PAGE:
You'd have to embed the public key inside your application in order to use it for verification as well.

Since only you have both the public and private key used to make the signature, then you can be sure that if the signature is correct that the zip file came from you.

10
  • I don't want to embed the signature, that's not signing (i don't care if the zip file is unreadable, it could be zip or anything else, i don't need for the format to "support it", i want to take a file "bla", sign it (it's fine if nothing can read it) with the same signature i use to sign assemblies (a pfx file) be able to validate it and end up with the original unsigned file. (i'm making a plugin system, i want to display "plugin X made by X corporation" on the plugin activation menu in my application and a plugin is multiple dll+other files, i want to be sure nothing is tampered) Commented May 20, 2013 at 15:03
  • Then just do what I said and keep the signature in a different file. You can use a X509Certificate2 object to read your pfx file and extract the PPKs for use with RSACryptoServiceProvider and then use RSACryptoServiceProvider.SignHash to generate the signature. Embedding the sig is still signing (your signed executable has its signature embedded afterall) but if you want it to work for any file then it is indeed best to keep the sig in a separate file.
    – PhonicUK
    Commented May 20, 2013 at 15:53
  • I'm confused about how this works then, i thought when you signed an exe, the signature was embeded but the whole executable was modified no? Else how can you confirm the file wasn't tampered? (someone could change the file and copy/paste the signature if you only append it). Commented May 20, 2013 at 16:26
  • Because when you tried to validate the signature it wouldn't match - since it must be one created with your original public key in order to work. The signature is a cryptographic hash of the entire file.
    – PhonicUK
    Commented May 21, 2013 at 9:05
  • I see i was confused, so this solution would work on any file format then. Is there a tool i can use to sign the file or do i need to do it by hand? I know for code i can use a tool but i don't know if i can have it working automagically like that? Commented May 21, 2013 at 13:06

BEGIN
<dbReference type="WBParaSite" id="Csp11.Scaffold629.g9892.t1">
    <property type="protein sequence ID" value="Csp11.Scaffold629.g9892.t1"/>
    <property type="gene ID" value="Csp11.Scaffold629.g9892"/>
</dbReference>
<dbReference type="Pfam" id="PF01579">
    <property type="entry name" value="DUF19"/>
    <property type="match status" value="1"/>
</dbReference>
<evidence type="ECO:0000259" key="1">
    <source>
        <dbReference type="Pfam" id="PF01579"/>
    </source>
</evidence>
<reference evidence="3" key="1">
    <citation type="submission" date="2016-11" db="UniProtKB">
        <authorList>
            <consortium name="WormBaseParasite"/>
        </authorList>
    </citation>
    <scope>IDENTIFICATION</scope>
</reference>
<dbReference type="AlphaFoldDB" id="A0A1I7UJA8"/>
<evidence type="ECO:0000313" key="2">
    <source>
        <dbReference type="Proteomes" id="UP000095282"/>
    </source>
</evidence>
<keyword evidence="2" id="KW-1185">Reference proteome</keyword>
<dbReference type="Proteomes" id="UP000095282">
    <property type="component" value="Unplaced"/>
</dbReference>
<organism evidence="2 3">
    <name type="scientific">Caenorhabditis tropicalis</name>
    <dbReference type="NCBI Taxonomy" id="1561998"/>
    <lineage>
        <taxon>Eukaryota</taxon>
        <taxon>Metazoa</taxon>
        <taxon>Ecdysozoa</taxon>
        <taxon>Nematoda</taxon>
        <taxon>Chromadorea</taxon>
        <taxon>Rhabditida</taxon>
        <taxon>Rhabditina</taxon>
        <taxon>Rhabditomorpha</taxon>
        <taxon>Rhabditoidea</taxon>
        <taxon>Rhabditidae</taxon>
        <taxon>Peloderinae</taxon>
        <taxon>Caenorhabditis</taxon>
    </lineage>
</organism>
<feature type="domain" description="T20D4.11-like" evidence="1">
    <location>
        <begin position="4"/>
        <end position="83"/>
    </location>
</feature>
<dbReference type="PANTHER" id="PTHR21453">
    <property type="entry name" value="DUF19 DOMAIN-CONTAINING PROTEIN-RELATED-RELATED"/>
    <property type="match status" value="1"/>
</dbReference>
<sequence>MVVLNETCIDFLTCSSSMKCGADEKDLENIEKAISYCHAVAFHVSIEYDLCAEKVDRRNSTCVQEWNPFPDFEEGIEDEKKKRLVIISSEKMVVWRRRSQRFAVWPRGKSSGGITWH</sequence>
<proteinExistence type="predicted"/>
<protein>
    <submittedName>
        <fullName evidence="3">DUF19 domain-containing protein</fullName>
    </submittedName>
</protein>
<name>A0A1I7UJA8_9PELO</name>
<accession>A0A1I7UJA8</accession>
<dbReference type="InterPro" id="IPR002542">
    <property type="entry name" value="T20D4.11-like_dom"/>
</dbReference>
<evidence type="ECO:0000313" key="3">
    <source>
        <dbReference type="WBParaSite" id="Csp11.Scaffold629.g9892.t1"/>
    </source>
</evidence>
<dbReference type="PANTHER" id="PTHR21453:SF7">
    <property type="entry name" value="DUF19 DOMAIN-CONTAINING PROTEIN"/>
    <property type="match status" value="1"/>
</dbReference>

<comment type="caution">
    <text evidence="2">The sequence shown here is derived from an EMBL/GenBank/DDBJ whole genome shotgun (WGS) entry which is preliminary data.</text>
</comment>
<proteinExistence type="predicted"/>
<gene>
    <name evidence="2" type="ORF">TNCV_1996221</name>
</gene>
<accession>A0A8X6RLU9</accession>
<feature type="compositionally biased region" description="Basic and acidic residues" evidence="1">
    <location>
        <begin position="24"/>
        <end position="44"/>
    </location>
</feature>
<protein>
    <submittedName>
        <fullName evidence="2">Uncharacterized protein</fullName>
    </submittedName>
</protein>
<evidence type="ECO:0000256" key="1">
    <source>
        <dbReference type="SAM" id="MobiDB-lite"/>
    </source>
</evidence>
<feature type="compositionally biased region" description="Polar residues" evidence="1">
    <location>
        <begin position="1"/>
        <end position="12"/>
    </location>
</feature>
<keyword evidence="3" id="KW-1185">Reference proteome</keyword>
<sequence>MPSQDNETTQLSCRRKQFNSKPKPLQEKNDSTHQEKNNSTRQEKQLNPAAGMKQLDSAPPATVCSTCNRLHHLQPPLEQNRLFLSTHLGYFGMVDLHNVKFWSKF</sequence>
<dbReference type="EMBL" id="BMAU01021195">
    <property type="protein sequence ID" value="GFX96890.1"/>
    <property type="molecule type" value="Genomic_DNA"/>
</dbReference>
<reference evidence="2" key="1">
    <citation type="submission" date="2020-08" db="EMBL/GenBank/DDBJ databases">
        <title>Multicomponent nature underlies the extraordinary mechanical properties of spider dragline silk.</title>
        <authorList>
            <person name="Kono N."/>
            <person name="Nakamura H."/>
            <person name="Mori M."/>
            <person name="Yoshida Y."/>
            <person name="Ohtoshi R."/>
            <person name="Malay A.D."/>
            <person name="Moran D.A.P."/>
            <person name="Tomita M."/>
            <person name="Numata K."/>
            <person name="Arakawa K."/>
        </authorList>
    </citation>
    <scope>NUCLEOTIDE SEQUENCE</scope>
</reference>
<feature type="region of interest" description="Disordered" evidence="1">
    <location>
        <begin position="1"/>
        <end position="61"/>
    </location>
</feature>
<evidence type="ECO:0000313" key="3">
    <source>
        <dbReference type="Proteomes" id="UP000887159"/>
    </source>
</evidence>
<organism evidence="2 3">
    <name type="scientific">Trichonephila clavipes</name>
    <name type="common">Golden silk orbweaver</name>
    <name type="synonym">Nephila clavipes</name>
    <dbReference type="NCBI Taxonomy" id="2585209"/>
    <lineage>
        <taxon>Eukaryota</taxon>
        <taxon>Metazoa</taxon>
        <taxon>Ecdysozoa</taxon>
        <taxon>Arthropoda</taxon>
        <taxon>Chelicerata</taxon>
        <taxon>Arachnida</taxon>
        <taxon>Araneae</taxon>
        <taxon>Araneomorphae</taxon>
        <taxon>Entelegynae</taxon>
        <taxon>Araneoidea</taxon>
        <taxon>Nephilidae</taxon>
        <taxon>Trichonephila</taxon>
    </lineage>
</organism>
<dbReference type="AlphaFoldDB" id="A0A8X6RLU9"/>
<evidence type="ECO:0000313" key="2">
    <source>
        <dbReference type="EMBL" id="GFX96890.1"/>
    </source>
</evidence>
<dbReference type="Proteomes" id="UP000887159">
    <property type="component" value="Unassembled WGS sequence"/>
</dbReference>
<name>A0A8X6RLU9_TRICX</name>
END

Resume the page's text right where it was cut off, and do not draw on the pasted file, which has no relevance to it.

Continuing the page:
1

IF you don't have to use ZIP for compression, another format might be a better alternative. This stackoverflow thread mentions that JAR files support signing.

2
  • Any file foramt that allows me to have multiple files and can be read (natively or with a pure .net plugin, paid or free) is an option. Can i sign those with the same signature i use to sign code? (pfx file)? Commented May 20, 2013 at 15:04
  • 2
    JAR Files are ZIP files with certain additional conventions applied. There are tools that sign JAR files already.
    – EricLaw
    Commented Mar 8, 2015 at 20:44
1

Seems like ZIPs themselves do not have widely-used standards for signatures, but there're several ZIP-based formats which define digital signatures. The most .NET-related of them must be Open Packaging Conventions (the container format for Word/Excel documents or Visual Studio extensions), digital signatures described here: https://msdn.microsoft.com/en-us/library/windows/desktop/dd742818(v=vs.85).aspx#digital_signatures

1
  • Link is semi-dead. It resolves and loads, but none of the critical images on the page do and the content isn't fully comprehensible without it. Commented Oct 31, 2018 at 20:07